Friday, March 14, 2014


In a few hours I will be 82.
I truly never thought I would make it this far.
Had a few bumps in the years which could have ended it earlier but I am somewhat like a cat, I have 9 lives.

Right now I am in a very good place.
My children are OK, my grandchildren are terrific, none are ready yet to give me great-grandchildren and that is OK too.

All of us live within 20 miles from each other.
The simple reason being that I never did cut the umbilical chord, I hope they do not read this for
they do not know that and may get out the scissors in the blink of an eye.

At age 12 or 13 I decided I wanted to live in America. I pushed and pushed until it became a reality.
I never gave the thought that I might be homesick.
I was, many times. I missed family. There was no returning because I love the USA.

So then my children and husbands (2) were all I had in this country.
They were my everything.
They still are.

I am oddly enough not a person who makes friends with ease.
To me the word means "friends forever". It takes work like a marriage, it takes understanding and listening to people who may not have the same ideals as you and may sometimes not agree with you, you sort it out and continue. That is if you have a good friend.

Currently I am still close to my peer I met when in school. I write often to her, her husband on internet and her daughter . They are in my thoughts every day. My American friend goes back to 1955 and my job at Johnson and Johnson. She is cute, petite, very smart and Jewish. We love each other like sisters. I just got a birthday card from one of her daughters, I cried, how cool is that? Our girls are friends too.

I am not the kind of person who joins clubs. Not having a college education I often feel inferior to the ones who have titles behind their names or brag about the sisterhood in Harvard or Princeton. How can I compete with that? (is what I always thought) . Yet two of my best NC friends have PHD's and are writers.
I love them and feel comfortable with them but they never brag about all the years they spent in school.

Half of my school years in grade school were non existing. I have a book written by teachers from Ghent who wrote "the lost youth!". They were teaching during WW2. I read it several times and it hurts, it hurts how our classes were cut because of alarms, not enough heat to open the doors, children coming to school
who had lost parents already etc...etc..shortages of books, books about certain parts of past history destroyed, a notebook to write in became a jewel to hang on to.  Pencils became rare and just simple life became a different life. Soldiers would come in and we were to jump up and arm salute. My mother had sworn that she would never, ever do that so I tried to avoid it. It did not work. When I was in Catholic school my father and mother were in the underground movement. My father had contact with some of the patriotic nuns and hid parachutists in the convent at different times. I can only imagine how my parents worried if we would have a search in our classes. Many years later my father said that he had to tell the men to be sure and put the lids down on the toilets, that would have been a first giveaway in a convent.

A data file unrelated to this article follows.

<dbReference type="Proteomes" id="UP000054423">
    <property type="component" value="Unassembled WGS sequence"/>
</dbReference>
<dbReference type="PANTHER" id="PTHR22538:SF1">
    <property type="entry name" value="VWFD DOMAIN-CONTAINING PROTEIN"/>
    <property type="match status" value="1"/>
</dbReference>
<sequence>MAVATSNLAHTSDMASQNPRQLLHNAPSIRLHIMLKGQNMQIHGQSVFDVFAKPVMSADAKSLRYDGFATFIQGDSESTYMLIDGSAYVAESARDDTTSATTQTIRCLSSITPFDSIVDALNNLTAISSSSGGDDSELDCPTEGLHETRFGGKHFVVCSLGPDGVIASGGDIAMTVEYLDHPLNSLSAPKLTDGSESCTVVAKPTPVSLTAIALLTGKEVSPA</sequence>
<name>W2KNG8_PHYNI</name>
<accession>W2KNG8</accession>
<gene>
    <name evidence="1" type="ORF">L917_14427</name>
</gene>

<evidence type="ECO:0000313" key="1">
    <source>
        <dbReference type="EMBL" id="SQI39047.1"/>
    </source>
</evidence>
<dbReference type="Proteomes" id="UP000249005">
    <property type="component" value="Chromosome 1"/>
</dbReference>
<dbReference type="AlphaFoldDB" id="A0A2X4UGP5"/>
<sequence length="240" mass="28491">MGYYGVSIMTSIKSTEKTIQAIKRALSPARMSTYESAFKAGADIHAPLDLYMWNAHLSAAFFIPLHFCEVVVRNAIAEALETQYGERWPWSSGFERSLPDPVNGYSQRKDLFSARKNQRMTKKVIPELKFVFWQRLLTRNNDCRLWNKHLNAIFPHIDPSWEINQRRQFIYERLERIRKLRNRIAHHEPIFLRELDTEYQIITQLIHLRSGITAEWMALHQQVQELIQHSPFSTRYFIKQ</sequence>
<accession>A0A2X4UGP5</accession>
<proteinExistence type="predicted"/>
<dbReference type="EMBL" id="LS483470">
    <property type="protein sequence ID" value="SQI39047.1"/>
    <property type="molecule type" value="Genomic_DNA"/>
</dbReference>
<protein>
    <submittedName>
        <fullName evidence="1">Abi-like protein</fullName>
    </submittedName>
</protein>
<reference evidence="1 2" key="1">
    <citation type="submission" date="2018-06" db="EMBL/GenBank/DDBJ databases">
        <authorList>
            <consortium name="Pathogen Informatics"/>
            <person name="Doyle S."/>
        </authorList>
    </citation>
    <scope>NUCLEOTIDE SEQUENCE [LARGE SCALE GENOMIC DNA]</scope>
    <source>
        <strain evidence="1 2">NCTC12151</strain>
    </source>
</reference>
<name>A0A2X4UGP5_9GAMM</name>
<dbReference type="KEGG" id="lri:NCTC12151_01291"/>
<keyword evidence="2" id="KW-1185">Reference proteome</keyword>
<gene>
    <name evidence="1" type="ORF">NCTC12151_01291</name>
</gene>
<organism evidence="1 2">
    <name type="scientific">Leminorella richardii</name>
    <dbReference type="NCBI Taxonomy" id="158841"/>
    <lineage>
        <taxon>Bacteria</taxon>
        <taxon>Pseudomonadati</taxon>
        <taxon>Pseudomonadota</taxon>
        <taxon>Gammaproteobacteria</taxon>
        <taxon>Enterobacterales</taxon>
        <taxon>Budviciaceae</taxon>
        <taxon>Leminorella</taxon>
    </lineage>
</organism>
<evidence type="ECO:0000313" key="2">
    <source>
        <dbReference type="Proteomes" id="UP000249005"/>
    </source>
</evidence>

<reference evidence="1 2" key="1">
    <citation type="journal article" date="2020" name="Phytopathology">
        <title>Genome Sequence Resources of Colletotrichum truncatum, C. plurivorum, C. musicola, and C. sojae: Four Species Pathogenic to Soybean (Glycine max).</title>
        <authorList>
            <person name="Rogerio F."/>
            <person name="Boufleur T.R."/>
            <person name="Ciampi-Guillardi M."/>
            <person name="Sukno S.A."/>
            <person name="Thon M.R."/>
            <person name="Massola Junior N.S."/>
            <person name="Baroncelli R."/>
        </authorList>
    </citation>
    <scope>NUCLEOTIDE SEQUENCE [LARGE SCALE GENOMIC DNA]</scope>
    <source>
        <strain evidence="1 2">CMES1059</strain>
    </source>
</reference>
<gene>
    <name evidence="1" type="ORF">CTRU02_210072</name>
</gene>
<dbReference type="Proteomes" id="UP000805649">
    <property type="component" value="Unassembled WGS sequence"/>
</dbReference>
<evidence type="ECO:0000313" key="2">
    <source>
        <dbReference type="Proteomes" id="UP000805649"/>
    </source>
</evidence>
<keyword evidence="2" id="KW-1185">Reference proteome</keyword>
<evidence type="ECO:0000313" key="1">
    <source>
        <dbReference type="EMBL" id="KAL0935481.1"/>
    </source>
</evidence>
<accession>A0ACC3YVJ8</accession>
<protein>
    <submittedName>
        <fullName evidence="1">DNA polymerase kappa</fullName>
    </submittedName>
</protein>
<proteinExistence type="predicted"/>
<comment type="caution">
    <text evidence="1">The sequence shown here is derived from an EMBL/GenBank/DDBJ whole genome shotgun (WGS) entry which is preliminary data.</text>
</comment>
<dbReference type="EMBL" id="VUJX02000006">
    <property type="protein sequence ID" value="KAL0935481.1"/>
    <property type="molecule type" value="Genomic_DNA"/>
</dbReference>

I was lucky my nun had a deal going with my mother and often I went to her room to get more instruction.
She was from the Walloon country and did not speak Flemish but she was hell on wheels to teach me correctly. She was very patriotic but disliked the priest and our King who had fled to a Swiss residence.
He did not have the same blood as his father King Albert who stayed in Belgium during WW1 and lived with his queen with the fighting troops.

Probably odd that I mention the word "patriotic". To be sure we had our share of Belgians who were
pro German. You just did not know when you spoke to someone if they were hiding something and would report you. I heard so much in my house followed by:"Jeannot do not ever say that to anyone, not even your best friend, we could be shot. " On my birthday in a near village several males, all ages, were lined up and shot because of what? We did not know. I think that every birthday I think of that. I saw my mother cry and I felt that from now on I would have a sad birthday because so many people died the same day. Of course I learned about the reality of war and it faded until it is March 15 then it hits me again.

We in the north were lucky as we were liberated in September 1944. The biggest battle, the "Battle of the Bulge" in our Ardennes was still to happen in December. I do not remember if my father knew about it.
Of course everything was hearsay. It was years before we had a phone, and the radios we had in the house prior to the invasion had been stolen when we evacuated. My father had a special radio in the attic with communications to England, I did not know it until after the war.

So the liberation changed the course of my life. Two soldiers brought their clothing to my mom to be washed and ironed. We welcomed a few exchanges of food and blankets. A Master Sergeant and a  19 year old Red head who had just married a day before leaving the USA. I have written about them and will again shortly with photos. In short: the Master Sergeant W. E Schacht and his generous family supported us with clothing and later became the sponsor for me and my then husband and we came to the USA in 1955.